Survival is predicted by territorial status but not wing pigmentation in males of a polythorid damselfly, Euthore fasciata (Odonata: Zygoptera: Polythoridae)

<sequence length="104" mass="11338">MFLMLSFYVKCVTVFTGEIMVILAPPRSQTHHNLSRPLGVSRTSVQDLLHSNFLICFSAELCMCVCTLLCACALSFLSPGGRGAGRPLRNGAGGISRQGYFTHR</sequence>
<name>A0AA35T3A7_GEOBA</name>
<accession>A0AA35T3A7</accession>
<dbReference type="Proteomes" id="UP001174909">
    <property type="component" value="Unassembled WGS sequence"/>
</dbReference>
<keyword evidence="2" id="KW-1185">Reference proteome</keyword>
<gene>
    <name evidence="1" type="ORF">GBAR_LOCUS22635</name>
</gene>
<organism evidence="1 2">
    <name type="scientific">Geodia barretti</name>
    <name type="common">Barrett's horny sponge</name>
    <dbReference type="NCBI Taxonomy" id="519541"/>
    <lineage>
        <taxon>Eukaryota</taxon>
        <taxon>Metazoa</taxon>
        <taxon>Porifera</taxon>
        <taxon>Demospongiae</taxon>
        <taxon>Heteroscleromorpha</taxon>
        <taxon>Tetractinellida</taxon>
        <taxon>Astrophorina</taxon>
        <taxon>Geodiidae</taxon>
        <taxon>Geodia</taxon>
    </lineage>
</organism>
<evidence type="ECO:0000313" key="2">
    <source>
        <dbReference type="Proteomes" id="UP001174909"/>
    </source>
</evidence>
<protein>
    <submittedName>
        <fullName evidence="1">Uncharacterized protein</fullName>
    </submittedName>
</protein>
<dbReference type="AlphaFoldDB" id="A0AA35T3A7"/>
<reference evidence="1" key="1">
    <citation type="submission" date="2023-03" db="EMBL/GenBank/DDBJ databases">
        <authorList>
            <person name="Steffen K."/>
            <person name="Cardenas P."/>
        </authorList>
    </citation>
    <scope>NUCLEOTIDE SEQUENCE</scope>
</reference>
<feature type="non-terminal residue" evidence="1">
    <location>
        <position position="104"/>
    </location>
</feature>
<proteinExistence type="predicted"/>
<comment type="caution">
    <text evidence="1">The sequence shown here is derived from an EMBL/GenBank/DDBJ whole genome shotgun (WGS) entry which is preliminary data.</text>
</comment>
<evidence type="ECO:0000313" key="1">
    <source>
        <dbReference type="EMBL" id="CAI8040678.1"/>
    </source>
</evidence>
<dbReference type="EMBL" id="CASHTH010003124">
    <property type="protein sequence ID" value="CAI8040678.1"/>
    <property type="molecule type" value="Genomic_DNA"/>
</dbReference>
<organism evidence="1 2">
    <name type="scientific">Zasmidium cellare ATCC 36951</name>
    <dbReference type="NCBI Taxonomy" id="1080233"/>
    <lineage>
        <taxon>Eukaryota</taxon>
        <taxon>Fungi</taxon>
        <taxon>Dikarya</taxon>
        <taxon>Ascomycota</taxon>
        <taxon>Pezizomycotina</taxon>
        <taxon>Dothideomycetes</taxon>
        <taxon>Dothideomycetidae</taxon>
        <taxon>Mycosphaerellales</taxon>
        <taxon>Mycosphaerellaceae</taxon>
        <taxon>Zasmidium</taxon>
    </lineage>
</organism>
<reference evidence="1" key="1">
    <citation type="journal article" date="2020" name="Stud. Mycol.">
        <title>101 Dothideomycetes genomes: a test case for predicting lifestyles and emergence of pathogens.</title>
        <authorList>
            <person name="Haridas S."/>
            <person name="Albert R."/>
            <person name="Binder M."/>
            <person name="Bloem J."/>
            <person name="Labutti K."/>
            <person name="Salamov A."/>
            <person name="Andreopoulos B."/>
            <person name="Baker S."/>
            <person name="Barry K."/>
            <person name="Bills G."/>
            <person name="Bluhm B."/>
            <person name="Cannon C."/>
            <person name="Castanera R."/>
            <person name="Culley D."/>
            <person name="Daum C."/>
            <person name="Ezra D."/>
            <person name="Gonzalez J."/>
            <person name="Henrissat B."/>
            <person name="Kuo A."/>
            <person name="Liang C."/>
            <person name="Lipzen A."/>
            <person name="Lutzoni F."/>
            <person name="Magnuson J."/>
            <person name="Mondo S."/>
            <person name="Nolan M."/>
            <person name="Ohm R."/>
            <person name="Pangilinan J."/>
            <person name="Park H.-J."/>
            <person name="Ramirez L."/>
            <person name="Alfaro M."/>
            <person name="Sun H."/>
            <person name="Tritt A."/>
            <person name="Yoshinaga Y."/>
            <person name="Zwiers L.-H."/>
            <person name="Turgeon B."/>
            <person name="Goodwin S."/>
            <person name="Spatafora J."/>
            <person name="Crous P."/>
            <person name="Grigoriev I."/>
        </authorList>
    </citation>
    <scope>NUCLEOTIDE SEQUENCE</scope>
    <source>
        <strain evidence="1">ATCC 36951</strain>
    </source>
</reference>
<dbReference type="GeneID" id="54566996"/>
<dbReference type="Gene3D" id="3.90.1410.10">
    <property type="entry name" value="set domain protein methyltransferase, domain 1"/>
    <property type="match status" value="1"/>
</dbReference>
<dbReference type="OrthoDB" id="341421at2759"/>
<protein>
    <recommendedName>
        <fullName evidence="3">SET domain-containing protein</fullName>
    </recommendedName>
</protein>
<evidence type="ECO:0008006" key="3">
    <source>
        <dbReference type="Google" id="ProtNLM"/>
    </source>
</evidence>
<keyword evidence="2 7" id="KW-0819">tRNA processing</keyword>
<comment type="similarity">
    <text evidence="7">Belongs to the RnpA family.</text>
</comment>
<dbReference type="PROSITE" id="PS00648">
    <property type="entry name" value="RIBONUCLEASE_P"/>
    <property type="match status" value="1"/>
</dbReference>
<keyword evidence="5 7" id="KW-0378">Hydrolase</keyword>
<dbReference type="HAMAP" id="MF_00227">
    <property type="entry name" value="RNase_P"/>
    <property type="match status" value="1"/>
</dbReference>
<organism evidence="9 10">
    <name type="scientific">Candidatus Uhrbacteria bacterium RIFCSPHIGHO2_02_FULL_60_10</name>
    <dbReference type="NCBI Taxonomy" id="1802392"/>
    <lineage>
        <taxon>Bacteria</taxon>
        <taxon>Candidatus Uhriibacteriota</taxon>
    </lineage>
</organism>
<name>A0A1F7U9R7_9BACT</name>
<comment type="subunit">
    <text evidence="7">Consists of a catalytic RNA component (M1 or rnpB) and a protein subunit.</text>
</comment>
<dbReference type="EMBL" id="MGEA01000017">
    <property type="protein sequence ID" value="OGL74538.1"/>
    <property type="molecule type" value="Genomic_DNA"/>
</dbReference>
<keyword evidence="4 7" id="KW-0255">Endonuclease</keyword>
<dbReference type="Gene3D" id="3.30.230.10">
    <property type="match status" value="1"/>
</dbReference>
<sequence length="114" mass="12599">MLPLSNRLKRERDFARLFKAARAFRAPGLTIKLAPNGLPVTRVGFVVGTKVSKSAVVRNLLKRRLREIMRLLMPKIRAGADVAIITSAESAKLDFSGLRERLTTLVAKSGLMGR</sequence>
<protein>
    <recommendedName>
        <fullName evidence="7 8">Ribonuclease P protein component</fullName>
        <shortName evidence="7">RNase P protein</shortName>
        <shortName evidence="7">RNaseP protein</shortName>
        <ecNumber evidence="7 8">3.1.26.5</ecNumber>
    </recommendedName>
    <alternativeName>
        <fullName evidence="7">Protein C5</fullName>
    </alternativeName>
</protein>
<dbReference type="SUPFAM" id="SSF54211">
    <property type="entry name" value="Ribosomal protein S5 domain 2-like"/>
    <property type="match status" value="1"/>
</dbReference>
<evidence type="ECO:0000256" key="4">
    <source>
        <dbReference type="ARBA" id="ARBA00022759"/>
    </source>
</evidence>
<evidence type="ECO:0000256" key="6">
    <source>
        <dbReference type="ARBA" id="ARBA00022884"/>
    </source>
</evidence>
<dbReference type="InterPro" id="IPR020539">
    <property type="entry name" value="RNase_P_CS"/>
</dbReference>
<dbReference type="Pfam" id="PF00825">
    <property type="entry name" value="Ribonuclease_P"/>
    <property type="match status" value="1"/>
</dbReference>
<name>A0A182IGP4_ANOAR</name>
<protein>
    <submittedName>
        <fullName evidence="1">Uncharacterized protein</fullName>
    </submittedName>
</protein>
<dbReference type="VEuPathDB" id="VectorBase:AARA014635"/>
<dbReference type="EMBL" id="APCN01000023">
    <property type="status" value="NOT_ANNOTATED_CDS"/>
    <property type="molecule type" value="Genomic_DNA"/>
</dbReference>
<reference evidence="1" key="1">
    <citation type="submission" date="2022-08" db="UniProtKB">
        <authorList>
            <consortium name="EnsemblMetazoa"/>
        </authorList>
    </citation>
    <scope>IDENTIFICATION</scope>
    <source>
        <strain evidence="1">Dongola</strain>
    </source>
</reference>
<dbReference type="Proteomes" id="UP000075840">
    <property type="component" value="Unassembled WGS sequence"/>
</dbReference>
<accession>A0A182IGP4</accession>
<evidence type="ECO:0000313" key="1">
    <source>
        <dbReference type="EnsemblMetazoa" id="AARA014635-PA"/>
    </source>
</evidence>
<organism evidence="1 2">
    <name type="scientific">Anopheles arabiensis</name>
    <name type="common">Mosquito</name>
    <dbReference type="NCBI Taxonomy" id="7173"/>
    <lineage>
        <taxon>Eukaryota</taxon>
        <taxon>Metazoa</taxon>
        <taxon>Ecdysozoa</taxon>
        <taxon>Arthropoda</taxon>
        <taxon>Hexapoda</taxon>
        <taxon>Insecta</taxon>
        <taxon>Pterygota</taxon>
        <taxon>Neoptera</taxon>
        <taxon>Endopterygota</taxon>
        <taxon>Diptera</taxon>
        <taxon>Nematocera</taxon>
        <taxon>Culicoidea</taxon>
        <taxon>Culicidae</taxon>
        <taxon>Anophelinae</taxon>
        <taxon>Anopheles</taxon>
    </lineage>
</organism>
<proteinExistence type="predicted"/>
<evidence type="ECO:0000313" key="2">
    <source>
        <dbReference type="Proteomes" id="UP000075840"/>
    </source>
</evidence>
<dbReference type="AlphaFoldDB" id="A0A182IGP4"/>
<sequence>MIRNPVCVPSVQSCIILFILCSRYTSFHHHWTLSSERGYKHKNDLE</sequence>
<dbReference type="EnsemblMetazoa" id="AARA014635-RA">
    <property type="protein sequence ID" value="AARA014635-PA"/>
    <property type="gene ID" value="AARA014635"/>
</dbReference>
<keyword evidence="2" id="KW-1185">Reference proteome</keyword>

Robust male condition must be favored and should be signaled to conspecifics via enhanced aggression and more highly expressed ornamental traits. One way that such robust condition, and thereby the expression of aggression and ornamental traits, can be assessed is via survival. In odonate adults, condition (in the form of lipid reserves, muscle mass and immune ability) has been correlated with the expression of: (a) territorial behavior (as opposed to nonterritorial, satellite behavior), and (b) larger wing pigmentation patterns. In the present work, we investigated these two patterns using adult males of Euthore fasciata in a field study. Males bear black and white pigmented wing patterns and express territorial and nonterritorial behaviors to secure matings. We predicted that, due to their better condition, territorial males should have higher survival and larger pigmented patterns than nonterritorial males, and that larger pigmented patterns would correlate positively with survival. We marked–recaptured males, measured their pigmented patterns and recorded their behavior. Our results indicated that territorial males (n = 12) had a higher survival, but not larger pigmented areas, than nonterritorial males (n = 39), and that there was no significant relationship between wing pigmentation and survival. This result confirms that territorial males are in better condition than nonterritorial males. However, wing pigmentation does not seem to signal such condition to conspecifics although the reduced number of animals may have affected our analysis. Tentatively, the assumed relationship pigmentation/condition cannot be generalized in odonates.

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